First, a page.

By Karel Lucander
As a Sister of Mercy, Sister Donna Marie Coward is part of a close-knit faith community. But Sister Pat Coward, her younger biological sibling, makes this sisterhood even more special.
“I entered first in 1965, and I think my call may have influenced Pat,” Sister Donna Marie says. “But I believe being taught by Sisters of Mercy in Baltimore, Maryland, from elementary through high school, really inspired us both to move that way.”
From Education to Pastoral Care
Sister Donna Marie ministered for decades as a teacher and principal before transitioning in 1999 to working at the St. Joseph’s/Candler Health System in Savannah, Georgia. There, she began exploring pastoral clinical education and training in pastoral care.
In 2004, she became chaplain of the Candler campus. She performs this service along with two other Sisters of Mercy and two Protestant ministers (one is Methodist; one is Baptist) at St. Joseph’s/Candler. They support the hospital staff, from doctors and nurses to administrators and environmental service people.
Many hours a day, Sister Donna Marie also meets with patients. Some of them speak different languages, have varying faith traditions, and may or may not desire a visit from a chaplain.
“I often refer to what we do as ‘sacred ground.’ When we visit patients, we introduce ourselves and let them know we’re available. I may not be invited in beyond saying hello. On this sacred ground, the most difficult and challenging part is when the patient (and/or family) in critical care is faced with decisions around continued care or when someone receives a diagnosis of cancer. We always try to be gently present,” she says. “I also visit with newborn babies and their families, sick people regaining health, and I actually observe miracles. That massages my heart.”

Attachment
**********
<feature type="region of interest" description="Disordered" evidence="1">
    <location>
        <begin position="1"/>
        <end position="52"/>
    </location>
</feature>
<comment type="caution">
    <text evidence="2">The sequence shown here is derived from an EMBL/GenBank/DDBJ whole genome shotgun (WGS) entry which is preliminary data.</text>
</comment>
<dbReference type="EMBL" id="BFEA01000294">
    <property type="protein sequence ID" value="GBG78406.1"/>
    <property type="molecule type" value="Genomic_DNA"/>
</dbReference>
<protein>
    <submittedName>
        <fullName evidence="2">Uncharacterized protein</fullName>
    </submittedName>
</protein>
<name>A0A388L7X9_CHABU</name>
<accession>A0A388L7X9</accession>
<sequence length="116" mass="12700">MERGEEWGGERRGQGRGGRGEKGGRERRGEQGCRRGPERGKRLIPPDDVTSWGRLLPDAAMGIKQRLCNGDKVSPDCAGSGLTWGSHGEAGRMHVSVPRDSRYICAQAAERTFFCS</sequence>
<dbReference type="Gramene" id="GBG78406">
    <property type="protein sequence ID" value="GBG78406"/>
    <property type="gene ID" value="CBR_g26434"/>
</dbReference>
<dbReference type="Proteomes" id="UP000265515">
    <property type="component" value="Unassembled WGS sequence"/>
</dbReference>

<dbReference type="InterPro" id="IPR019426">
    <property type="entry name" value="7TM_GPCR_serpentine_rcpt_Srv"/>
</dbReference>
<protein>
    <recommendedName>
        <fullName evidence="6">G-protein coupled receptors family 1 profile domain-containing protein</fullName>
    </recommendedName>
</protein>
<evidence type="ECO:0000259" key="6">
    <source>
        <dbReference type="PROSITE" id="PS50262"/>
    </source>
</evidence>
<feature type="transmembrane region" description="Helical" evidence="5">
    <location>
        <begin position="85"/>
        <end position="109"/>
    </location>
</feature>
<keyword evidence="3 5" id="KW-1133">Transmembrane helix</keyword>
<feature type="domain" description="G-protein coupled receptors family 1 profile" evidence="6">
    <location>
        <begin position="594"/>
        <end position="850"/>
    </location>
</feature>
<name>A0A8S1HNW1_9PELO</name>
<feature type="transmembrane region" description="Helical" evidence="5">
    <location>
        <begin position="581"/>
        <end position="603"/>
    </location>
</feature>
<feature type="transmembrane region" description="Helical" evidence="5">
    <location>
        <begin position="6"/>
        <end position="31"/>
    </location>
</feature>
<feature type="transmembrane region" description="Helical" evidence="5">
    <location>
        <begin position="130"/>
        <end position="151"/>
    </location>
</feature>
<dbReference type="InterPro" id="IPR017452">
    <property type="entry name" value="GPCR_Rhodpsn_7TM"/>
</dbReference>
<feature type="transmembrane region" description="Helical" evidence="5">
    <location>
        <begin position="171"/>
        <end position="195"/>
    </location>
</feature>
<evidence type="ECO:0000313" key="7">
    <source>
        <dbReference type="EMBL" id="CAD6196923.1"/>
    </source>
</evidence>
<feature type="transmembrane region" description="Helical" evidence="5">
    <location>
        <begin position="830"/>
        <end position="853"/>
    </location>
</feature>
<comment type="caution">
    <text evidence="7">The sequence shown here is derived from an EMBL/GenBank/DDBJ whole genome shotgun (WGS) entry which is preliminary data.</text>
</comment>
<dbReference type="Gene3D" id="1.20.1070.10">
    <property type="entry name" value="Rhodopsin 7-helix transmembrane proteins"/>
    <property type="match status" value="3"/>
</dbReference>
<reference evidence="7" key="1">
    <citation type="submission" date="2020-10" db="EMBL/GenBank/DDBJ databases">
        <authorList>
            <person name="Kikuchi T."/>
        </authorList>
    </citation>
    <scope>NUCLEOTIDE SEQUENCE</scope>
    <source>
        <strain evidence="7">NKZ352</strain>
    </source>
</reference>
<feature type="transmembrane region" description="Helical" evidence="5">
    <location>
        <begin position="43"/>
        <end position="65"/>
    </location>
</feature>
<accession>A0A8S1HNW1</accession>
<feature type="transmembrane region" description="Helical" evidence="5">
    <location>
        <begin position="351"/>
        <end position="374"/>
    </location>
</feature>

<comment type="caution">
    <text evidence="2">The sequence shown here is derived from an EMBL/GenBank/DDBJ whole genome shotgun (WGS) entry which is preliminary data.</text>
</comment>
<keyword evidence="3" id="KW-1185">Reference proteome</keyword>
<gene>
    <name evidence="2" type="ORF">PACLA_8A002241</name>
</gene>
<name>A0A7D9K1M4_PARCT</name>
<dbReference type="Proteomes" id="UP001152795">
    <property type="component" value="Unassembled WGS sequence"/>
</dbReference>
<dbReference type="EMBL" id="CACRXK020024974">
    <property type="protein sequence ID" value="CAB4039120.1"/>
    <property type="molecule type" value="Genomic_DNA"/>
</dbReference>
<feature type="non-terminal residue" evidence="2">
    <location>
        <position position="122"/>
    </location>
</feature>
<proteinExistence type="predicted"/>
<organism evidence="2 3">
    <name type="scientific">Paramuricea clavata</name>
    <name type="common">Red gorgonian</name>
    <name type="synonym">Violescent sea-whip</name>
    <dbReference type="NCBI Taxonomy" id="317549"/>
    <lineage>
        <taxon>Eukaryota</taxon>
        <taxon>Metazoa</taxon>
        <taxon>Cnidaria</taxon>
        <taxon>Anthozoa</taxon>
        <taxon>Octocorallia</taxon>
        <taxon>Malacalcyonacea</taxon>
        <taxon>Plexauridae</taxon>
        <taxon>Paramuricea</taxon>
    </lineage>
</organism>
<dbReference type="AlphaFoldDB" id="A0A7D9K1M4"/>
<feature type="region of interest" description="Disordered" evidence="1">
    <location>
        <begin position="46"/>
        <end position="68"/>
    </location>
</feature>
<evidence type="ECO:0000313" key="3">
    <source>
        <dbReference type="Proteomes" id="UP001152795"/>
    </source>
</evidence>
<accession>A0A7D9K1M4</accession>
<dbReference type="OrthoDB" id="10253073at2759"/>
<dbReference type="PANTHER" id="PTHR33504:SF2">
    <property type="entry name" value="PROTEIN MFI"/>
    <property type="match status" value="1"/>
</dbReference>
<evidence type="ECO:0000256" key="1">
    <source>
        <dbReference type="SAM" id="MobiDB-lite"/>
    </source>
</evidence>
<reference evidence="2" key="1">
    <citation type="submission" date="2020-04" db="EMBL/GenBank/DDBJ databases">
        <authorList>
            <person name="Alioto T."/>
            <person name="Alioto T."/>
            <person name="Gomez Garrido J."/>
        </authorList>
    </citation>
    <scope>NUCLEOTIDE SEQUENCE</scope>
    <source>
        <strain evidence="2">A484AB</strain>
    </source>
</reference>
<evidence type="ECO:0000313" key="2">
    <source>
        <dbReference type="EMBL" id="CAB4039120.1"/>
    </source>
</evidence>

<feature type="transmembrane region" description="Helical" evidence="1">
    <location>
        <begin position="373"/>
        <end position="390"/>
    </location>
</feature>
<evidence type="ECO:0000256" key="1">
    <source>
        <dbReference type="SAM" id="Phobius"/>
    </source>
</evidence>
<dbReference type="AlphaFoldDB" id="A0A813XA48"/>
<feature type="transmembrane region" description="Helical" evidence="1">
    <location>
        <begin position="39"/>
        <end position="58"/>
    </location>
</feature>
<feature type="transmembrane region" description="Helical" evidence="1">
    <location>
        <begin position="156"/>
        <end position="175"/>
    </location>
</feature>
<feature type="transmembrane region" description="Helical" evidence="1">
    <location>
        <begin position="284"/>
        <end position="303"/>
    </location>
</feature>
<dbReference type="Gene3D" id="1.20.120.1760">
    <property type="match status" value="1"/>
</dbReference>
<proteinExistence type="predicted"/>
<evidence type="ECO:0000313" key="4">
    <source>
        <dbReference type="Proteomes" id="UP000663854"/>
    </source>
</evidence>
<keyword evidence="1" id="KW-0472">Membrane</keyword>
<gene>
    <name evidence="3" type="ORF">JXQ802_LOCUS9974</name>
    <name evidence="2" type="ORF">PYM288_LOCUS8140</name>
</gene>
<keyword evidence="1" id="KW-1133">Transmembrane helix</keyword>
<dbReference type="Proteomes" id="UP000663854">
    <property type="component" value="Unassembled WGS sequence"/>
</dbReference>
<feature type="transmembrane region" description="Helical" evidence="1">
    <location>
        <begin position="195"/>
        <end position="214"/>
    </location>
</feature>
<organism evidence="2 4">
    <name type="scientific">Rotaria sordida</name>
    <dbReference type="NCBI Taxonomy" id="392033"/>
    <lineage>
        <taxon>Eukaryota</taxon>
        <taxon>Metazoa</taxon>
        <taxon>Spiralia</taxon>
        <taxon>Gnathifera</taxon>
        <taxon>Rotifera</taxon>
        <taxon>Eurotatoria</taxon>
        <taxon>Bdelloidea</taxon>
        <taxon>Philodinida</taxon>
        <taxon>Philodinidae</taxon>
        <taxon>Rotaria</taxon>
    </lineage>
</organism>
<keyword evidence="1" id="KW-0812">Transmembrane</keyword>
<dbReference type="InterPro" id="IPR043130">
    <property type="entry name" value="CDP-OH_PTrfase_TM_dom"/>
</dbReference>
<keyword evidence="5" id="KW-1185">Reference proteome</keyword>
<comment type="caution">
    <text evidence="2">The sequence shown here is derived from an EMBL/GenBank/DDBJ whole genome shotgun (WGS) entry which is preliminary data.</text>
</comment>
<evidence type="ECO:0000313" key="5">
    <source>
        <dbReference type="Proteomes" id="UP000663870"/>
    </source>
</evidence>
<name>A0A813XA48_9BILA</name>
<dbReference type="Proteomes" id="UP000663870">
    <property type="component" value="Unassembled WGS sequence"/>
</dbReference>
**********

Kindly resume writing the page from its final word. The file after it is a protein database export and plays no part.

Sometimes, she becomes an integral part of these miracles.
Witnessing Miracles of Faith
During one such visit, Sister Donna Marie encountered a homeless gentleman in his 50s who had expressed no religious preference and was in the step-down unit (for end-stage chronic disease). The other nurses warned her that he was feisty, had burned all his bridges and would send her out.
But Sister Donna Marie, formerly principal of a city school, was unshaken. When she talked with him, he told her twice how he “used to be Catholic.” She asked whether he would like to be reconnected with the church and told him she could help with that. He said he would. After calling the hospital priest, she fed the patient some pudding and left.
Later that day when she came back to visit, the nurse stopped her and said that he was an entirely different person. The patient had received the sacraments of the church and had been assisted in placing a call to his sister. Two days later, Sister Donna Marie was visiting again, and the nurse stopped her to say the patient was dying. As Sister Donna Marie says, “I told him, ‘You know you made your peace with God.’ He died minutes later that Easter Sunday morning.”
Honoring her gifts
Listening attentively and compassionately, exuding an approachable manner, being a keen observer, and maintaining a sense of humor—these are all characteristics that help Sister Donna Marie tread gently upon her sacred ground.